I don’t really know. Arume is moving forward at a frenetic pace right now. We have some ideas on how we would like to see ourselves in the future, because I’m getting older. Sometimes I think I made a mistake with the Arume approach, because it’s too personalised a concept. If a customer comes and Tomeu is not there, sometimes it’s a problem. Because people like me to greet them when they come. I have in mind a restaurant project for just ten diners. It would be a good way to finish off my career, because the pace I’m going at is quite hard. I’d like to see myself like that in the future. 

In your opinion, what is the state of the gastronomy sector in Mallorca today?
I think we are improving by the day. Partly because companies are making a commitment to quality and I think that is very important. We could also say that the type of tourism on the island is changing for the better, although in my case I don’t rely on tourism. I live off of everyday customers and, above all, from the many foreigners living in Mallorca. That is why we can afford to stay open all year round.

Arume Restaurant. Mallorca

Arume © Arume

The island is currently undergoing a great gastronomic revolution. The arrival of great chefs, restaurants and hotels is having a lot of bearing on the island. But problems are starting to arise, such as a lack of staff. How do you deal with that at Arume?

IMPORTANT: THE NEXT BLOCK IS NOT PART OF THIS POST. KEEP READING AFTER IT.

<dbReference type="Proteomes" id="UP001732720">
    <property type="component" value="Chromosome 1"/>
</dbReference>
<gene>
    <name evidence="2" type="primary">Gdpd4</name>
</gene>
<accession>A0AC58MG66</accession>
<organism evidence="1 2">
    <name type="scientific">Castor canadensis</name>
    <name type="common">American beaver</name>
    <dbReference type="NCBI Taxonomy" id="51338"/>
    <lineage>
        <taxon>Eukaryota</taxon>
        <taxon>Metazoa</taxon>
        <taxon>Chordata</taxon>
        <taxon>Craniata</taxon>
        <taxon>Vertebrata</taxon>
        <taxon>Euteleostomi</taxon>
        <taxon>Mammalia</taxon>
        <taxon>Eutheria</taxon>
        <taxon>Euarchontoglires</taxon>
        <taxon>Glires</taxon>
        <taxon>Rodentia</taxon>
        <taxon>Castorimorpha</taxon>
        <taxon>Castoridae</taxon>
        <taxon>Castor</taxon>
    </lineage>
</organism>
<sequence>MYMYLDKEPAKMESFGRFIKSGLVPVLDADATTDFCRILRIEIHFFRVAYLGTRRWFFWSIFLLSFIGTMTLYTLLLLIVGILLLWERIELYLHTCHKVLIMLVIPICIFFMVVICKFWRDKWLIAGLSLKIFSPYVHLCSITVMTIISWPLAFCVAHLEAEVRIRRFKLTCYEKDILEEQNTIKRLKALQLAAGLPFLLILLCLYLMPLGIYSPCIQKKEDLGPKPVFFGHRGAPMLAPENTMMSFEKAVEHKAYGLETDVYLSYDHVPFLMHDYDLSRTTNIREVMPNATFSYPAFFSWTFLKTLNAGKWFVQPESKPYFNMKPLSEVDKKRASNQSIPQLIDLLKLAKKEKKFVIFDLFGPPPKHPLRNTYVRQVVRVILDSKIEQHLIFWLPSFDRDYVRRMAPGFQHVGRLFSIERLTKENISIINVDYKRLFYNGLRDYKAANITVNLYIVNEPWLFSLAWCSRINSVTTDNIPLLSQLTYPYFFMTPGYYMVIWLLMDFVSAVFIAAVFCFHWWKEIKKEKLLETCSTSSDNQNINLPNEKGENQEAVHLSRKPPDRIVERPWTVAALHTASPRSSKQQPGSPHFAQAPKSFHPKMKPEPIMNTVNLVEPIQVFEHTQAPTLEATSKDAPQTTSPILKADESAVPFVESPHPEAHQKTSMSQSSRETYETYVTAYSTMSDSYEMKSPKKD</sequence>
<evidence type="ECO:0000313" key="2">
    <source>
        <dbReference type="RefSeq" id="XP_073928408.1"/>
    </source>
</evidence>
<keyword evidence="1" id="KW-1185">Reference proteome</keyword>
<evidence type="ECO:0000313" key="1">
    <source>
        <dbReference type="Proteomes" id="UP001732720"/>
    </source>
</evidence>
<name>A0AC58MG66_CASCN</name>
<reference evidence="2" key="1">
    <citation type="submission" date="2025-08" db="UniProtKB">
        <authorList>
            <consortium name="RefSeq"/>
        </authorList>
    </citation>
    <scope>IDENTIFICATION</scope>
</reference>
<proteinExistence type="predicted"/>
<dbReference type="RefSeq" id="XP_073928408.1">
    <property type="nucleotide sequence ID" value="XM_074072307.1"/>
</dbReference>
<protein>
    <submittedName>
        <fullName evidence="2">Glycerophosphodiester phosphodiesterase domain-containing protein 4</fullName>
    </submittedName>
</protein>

It’s a very delicate problem. When I studied at catering school, the first year there were 84 of us. The second year we were down to 50. This year there were only ten people in the catering school training to be chefs. These days, nobody wants to work in a restaurant because the conditions are tough (the split schedule, working on weekends, etc.). It is almost impossible to find people who are willing to do it. It’s like a dog chasing its own tail. Naturally, these kinds of obstacles prevent us from growing as we would like to. But we deal with it the best we can. My wife works front of house and she is the biggest support I have. That’s why we like to imagine the future, just the two of us running a small restaurant.

What do you think about awards and recognition in the world of gastronomy?
I don’t really like that world much. In the end, the purpose of my star is so I can have a full restaurant every day. We battle on day after day. And if something comes along, great. But we don’t strive for it, and, above all, we don’t change the way we are or our perspective of the restaurant sector for that purpose. We are quite humble, simple… and we have something that I think is working just fine.